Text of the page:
All philanthropists have one thing in common – they want to make a difference. The only way to ensure a donation has impact is by knowing what you want to achieve and how best to achieve it. But, as many philanthropists and would-be philanthropists have discovered, finding good investments is often easier said than done and that's why sharing the learning experience works so well. In the US, collective giving is becoming increasingly popular, and their ability to offer significant education to donors is making the search for impact much less of a guessing game.
US research also suggests exciting spin-off effects of collaborative giving groups. 76% of participants report that their awareness of community problems increased; 35% contribute additional money to charities met through their involvement; 65% end up volunteering; 32% offer pro-bono support; and nearly half of participants end up on non-profit boards – something the Australian non-profit sector is always searching for.
New generation giving is another area of New World generosity, and the philanthropists are younger, not older. An example is Kids in Philanthropy a group which aims to raise awareness in children from more advantaged backgrounds of the poverty and need in disadvantaged Sydney communities. Their ultimate aim is to bridge the increasing divide between children and create opportunities for knowledge sharing, friendship, a spirit of sharing and cultural exchange.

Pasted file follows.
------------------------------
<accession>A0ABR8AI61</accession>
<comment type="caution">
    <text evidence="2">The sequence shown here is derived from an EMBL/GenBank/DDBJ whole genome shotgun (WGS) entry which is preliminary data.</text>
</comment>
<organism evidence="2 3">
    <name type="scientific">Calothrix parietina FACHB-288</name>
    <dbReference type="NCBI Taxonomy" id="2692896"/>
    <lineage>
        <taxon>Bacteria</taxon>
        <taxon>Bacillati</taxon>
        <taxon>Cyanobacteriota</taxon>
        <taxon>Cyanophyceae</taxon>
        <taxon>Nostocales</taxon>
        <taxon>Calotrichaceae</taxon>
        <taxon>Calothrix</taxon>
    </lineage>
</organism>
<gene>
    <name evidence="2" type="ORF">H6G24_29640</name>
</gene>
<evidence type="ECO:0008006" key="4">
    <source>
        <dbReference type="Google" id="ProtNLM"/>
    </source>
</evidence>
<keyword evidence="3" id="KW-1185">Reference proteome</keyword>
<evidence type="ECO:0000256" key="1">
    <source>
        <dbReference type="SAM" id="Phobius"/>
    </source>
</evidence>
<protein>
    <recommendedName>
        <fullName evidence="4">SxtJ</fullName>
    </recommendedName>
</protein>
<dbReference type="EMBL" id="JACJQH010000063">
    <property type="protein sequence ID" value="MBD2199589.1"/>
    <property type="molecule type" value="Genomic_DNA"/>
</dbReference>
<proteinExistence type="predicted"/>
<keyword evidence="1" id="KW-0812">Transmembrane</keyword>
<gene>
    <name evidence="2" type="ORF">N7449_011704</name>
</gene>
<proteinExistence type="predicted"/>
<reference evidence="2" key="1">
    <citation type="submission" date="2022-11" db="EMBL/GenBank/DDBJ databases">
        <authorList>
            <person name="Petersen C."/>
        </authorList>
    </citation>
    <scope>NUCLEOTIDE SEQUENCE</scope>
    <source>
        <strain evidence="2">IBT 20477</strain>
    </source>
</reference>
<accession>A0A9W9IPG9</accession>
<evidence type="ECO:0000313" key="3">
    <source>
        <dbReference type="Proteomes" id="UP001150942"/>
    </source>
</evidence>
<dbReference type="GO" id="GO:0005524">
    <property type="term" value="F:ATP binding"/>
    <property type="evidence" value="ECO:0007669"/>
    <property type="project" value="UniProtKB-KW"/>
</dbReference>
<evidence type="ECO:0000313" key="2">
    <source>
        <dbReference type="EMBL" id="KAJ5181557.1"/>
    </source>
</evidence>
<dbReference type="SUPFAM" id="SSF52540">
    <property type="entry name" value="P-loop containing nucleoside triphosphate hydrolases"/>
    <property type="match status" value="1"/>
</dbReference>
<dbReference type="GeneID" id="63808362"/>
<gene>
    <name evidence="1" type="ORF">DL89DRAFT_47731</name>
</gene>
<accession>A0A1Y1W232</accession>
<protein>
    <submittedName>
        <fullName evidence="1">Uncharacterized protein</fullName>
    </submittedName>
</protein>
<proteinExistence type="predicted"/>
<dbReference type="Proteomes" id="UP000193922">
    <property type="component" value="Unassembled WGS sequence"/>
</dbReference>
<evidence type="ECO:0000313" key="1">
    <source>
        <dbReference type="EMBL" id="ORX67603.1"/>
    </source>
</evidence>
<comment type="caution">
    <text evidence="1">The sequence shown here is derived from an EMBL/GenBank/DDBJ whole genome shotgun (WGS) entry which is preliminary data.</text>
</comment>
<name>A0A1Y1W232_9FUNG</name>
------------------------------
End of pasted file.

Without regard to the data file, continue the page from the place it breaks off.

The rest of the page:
The Indigenous Communities Education & Awareness Foundation (ICEA) in WA is another youth-driven initiative encouraging young Australians to take an active and ongoing role in promoting reconciliation. The ICEA Waves Program engages Indigenous youths with surfing culture, encouraging the wider community to understand and appreciate Indigenous perspectives of environmental connectedness and sustainability. To passersby, their energetic surfing carnivals might just look like a beach party, but so much more is going on. The program uses sport to break down cultural barriers and develop familiarity with the ocean, providing a great opportunity for mutual respect building between young Australians.
It's an exciting time in Australia as we take advantage of the private wealth being created here – and it's not all happening among the very wealthy. A mind shift is taking place. This mind shift will truly change the culture of giving in Australia, rewarding both beneficiaries and givers. It's growing among new generations, as social and cultural entrepreneurship takes hold among Generations X and Y – and even Z.
Powerful philanthropy in the future will be fuelled by New World generosity, not merely the Old World charitable impulse. It's about wealth generation, rather than eking out what we've inherited in the Lucky Country. There is a lot to look forward to in Australia if we pay it forward. We're a wealthy country, and more and more, we're a generous country. By giving generously now, we can benefit generations of Australians to come. Catch the wave in 2013.